It is most convenient to use removable side cans based on a side stringer, a thrust bar on the bulkhead of the aft locker and a strip of plywood under the transverse can. They are held in place by rotary retainers, the same as the retainers of the poles. Under the longitudinal banks, it is necessary to securely attach foam buoyancy blocks to the hull of the boat.

The steering wheel consists of a steering pad and a lifting pen. The block is assembled on glue and bolts with a diameter of 5-6 mm from three layers of bakelized plywood. The middle part with a thickness of 12 mm has a sector cutout for the steering wheel pen. The side cheeks are 8 mm thick. The tiller is attached to the pad with a metal clip bent from a sheet. Steering loops are cut out of a square with a wall thickness of at least 4 mm or bent out of the strip and attached to the pad with screws with a diameter of 6 mm. The pins (made of M8 bolts with cut heads) are screwed into the thread of the loop holes and riveted. The lower pin must necessarily be about 20 mm longer than the upper one, otherwise the steering wheel will be difficult to install in place. The details of the steering loops attached to the transom are also cut out of the square and mounted on through bolts M6.

The steering wheel feather is cut from bakelized plywood with a thickness of 12 mm and, just like the screw, is sharpened along the edges and protected by a shackle. The axis of the pen is the M8 bolt, the tightening of which is adjusted so that the raised pen is held by friction against the cheeks of the pad. The upper part of the steering wheel pen should be sanded so that it freely enters the slot of the shoe. The pen is lowered into the water directly by hand; for this, a lever with a handle is provided on its trailing edge. To insure against jumping out of the loops, the steering wheel is fixed with a flat spring fixed above the lower steering loop.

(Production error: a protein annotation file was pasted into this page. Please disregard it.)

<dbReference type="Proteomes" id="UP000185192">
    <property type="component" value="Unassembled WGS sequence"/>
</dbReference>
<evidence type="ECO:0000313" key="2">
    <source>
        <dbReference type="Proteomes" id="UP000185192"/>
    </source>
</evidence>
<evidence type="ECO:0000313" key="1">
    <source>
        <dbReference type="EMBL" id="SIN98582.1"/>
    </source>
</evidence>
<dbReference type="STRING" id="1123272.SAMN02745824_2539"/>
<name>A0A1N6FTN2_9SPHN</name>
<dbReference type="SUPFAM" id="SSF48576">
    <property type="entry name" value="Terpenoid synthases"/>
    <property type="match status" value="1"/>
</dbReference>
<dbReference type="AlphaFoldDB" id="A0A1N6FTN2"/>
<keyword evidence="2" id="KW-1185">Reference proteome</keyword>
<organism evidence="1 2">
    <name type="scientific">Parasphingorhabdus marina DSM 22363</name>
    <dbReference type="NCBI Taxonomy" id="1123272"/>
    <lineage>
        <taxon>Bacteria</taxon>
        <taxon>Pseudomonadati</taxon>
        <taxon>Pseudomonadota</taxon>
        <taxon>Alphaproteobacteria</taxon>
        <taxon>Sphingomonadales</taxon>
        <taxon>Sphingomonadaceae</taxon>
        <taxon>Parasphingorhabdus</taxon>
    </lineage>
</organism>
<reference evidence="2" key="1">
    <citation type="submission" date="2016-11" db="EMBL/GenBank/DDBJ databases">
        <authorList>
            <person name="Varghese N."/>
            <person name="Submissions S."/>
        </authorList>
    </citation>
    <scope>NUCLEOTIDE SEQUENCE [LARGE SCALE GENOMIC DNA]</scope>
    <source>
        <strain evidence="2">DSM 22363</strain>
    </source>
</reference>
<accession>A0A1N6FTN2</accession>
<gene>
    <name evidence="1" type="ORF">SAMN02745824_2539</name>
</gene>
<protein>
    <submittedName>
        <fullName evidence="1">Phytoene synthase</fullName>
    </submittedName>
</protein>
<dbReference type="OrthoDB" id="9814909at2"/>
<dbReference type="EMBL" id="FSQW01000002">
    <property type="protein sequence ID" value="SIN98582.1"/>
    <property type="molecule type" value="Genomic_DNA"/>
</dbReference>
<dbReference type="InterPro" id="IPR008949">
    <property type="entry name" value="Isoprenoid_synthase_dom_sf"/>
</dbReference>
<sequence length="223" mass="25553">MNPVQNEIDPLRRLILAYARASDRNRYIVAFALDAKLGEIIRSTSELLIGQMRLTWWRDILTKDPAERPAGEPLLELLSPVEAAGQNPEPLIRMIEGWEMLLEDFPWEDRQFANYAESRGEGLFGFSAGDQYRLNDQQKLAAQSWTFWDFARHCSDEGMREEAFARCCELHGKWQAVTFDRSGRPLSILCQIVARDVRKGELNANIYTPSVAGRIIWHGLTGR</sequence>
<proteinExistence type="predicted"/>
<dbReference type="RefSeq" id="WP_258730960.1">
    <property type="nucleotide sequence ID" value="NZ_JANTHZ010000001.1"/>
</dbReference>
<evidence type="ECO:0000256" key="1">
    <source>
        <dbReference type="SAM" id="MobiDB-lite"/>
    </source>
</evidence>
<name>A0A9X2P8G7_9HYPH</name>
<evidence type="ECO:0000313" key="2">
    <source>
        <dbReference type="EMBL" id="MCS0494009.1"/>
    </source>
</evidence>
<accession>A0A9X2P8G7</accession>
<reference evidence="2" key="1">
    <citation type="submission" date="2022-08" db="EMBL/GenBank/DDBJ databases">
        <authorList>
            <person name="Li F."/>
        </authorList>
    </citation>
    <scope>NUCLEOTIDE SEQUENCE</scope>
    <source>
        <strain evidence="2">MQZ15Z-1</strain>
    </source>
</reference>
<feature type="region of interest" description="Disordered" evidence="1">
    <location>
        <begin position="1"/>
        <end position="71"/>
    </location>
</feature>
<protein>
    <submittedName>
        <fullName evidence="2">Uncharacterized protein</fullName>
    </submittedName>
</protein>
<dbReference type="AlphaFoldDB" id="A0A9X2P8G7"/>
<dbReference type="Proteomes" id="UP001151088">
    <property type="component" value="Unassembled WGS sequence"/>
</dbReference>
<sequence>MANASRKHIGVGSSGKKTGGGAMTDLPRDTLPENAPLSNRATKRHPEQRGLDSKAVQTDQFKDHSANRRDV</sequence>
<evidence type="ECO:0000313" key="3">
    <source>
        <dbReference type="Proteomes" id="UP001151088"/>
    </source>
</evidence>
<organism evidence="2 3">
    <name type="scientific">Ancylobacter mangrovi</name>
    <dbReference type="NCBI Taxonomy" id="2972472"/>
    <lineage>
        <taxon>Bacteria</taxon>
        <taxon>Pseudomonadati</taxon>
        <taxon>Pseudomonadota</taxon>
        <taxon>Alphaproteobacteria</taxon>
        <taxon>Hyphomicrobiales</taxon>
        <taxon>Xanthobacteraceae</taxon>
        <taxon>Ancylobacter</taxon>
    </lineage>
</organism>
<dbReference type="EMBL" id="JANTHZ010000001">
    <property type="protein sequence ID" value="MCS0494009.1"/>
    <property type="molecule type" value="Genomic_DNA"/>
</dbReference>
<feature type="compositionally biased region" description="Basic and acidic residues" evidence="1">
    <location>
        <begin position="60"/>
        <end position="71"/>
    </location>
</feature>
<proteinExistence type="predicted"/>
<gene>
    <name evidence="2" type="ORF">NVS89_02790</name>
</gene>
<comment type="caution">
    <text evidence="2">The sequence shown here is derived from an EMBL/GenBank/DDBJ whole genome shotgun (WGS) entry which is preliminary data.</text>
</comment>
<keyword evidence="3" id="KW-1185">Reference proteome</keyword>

On the transom of the boat on the starboard side at a distance of 400 mm from the DP, a second pair of steering loops is installed, on which the steering wheel is outweighed during the course of the oars. This is very convenient for the helmsman, since the tiller moves freely under the right hand, and does not rest on the back; the displacement of the steering wheel practically does not affect the controllability of the boat.

The mast billet is glued out of three or four pine bars of the desired length. The cross section of the mast is higher than the cockpit coaming and up to about half the height is a circle with a diameter of 70 mm. Above this level, the front and side edges are smoothly rounded to the section on the top 40x50, at the bottom to the section at the spur 30x50 (larger in both cases along the DP).

The simplest swivel of a geekThe simplest swivel boom:
1 boom; 2 screw M5 2 pcs.; 3 strip δ=3 to cut into the boom; 4, 6 bolts M8; 5 washer 8; 7 bracket, attach to the mast with two screws 5x32; 8 clip, δ=2.

A pulley for the halyard is cut into the upper part of the mast; the boom swivel and the halyard weft are attached at the bottom. Along the trailing edge of the mast, the rail for the mainsail sliders is fixed with screws through a 5x10 rail a carefully aligned 2x20 metal strip.

The mast spur enters the 25 mm deep step socket, cut out in the rear part of the stem, and reinforced with a 2 mm thick metal bracket superimposed on top with a rectangular hole cut in it for the passage of the spur.